“Agriculture is still a significant portion of what is happening in Buckeye, and I hope it always is,” states Osborn. “We talk to residents all the time who are disappointed that the field they either grew up by, or moved here to be next to, is being developed for either jobs or residential uses. And we have to keep reminding people, the city is not selling the farmland. We just have to react to the private property owners, the farmers, who are selling their land to the developers and manage that growth as best we can. As that property goes from an agricultural use to either a residential or jobs or retail use, it’s really incumbent on us to make sure we are getting the highest and best use, so we’re not blading under these beautiful farm fields for stuff that we’re not going to be proud of in 5, 10, 20, or 50 years from now.”

From Mayor Orsborn’s perspective, growth goes hand in hand with prosperity. He says Buckeye is becoming an economic development center with “impressive companies coming in and planting their flag” in Buckeye.

“There is a significant corridor along State Route 85 that we are doing a general plan amendment for, and we are going from a residential use into more of an employment use. So, you’ll see State Route 85 become more like the Loop 303 corridor, where you are lining that freeway with jobs and distribution opportunities, along with advanced manufacturing and other employment opportunities.”

Group photo of Vietnam War Veterans Day Proclamation in Buckeye City Hall with Mayor Orsborne (center)

Flying high 

In his rare spare time, Mayor Orsborn enjoys spending time with his wife, Tina, and their 19-year old son and 23-year old daughter. They especially like taking quick jaunts in his private plane.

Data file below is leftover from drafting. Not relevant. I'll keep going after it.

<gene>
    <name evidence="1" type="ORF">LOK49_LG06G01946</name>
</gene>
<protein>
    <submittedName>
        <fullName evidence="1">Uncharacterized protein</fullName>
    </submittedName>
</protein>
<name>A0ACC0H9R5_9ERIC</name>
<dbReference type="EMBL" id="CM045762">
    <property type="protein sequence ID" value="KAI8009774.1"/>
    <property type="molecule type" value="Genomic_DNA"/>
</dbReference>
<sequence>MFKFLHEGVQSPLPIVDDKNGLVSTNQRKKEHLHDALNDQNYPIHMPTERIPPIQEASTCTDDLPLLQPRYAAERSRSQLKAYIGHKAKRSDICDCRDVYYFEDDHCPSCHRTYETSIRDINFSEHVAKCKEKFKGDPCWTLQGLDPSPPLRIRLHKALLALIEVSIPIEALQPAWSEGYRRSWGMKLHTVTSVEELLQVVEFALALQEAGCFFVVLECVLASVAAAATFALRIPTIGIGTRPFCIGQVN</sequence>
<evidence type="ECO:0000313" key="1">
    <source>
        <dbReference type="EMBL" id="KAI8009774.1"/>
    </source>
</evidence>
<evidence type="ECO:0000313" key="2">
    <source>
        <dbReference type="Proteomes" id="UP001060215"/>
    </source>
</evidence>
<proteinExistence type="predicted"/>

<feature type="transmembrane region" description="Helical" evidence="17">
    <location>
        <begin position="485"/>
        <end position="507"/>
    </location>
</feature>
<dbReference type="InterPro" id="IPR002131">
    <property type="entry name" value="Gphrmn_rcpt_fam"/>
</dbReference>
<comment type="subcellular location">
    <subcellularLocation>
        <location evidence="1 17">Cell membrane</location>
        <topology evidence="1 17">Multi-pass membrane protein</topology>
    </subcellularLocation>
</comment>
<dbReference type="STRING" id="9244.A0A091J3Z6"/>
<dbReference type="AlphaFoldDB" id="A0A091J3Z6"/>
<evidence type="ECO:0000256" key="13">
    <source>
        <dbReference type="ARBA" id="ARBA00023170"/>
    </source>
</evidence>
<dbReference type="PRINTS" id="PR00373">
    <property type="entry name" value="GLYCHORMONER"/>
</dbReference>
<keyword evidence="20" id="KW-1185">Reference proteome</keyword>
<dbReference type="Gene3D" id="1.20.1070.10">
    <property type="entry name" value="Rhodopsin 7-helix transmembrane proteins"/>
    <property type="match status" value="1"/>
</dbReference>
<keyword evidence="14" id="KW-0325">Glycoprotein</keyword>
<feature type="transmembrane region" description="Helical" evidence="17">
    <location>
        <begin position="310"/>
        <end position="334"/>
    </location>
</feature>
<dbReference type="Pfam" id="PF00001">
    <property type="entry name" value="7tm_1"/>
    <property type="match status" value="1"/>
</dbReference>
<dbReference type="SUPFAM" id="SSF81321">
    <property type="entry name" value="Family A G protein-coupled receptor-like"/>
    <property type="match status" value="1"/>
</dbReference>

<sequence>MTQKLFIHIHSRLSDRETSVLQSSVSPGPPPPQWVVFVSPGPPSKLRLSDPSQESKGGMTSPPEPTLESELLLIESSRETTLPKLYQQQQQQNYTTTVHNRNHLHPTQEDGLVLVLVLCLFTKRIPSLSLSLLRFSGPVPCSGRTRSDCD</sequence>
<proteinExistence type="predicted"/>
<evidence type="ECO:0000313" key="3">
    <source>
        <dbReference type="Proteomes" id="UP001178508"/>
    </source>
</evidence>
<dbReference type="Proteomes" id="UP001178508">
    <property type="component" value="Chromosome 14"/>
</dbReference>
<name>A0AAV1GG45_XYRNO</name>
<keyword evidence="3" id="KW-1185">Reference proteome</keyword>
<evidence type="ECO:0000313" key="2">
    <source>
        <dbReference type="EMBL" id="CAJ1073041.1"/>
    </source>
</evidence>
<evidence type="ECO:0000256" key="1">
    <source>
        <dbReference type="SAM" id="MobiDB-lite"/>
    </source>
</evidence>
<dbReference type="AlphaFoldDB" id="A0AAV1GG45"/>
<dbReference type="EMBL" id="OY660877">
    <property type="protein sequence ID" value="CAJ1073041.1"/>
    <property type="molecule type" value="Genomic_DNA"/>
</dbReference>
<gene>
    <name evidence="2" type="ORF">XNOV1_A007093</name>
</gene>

“I love to fly – I’m a private pilot and I try to take every opportunity I can to come up with an excuse to fly,” he says. They often take quick trips to San Diego, which can be accomplished in an hour and a half rather than 5 hours.

“You can fly over in the morning over and have lunch and then fly back in the evening. Stuff like that is kind of fun, we use it as a ‘time machine,’” he laughs. 

In fact, Orsborn calls himself an “aviation nerd,” and loves working closely with Luke Air Force Base, where he was named as an honorary commander with the 63rd fighter squadron.

“It really changes your perspective on what happens out at Luke, and you gain a deeper appreciation for the sacrifice that not only the pilots, crew and support personnel make, but also the families who have loved ones who are deployed. It’s just special to be a part of that,” says Orsborn.

Mayor Orsborne in the cockpit flying his plane.

Mayor Orsborn’s wish for the Valley: Nonstop transportation funding 

If he could grant one wish to the Valley, he says it would be a nonstop funding source to put transportation projects in place, not just in Buckeye, but across the region.

“It would be funding to make the projects happen that make people’s lives better and that also increase economic development opportunities for the region,” he says. 

Orsborn says such a regional way of thinking is necessary.

“I appreciate that the rest of the Regional Council and the Transportation Policy Committee take that regional mindset and look at other areas of the Valley, at the traffic concerns they have and the mobility issues and everything that we talk about at MAG – homelessness, the regional planning issues that we have – it’s not just a Buckeye thing, it’s not just a Queen Creek thing, it’s not just Phoenix. It is the entire metro Phoenix area, and what happens in one area affects what happens in another. And we celebrate in Buckeye the victories of the entire area.”

Published May 20, 2022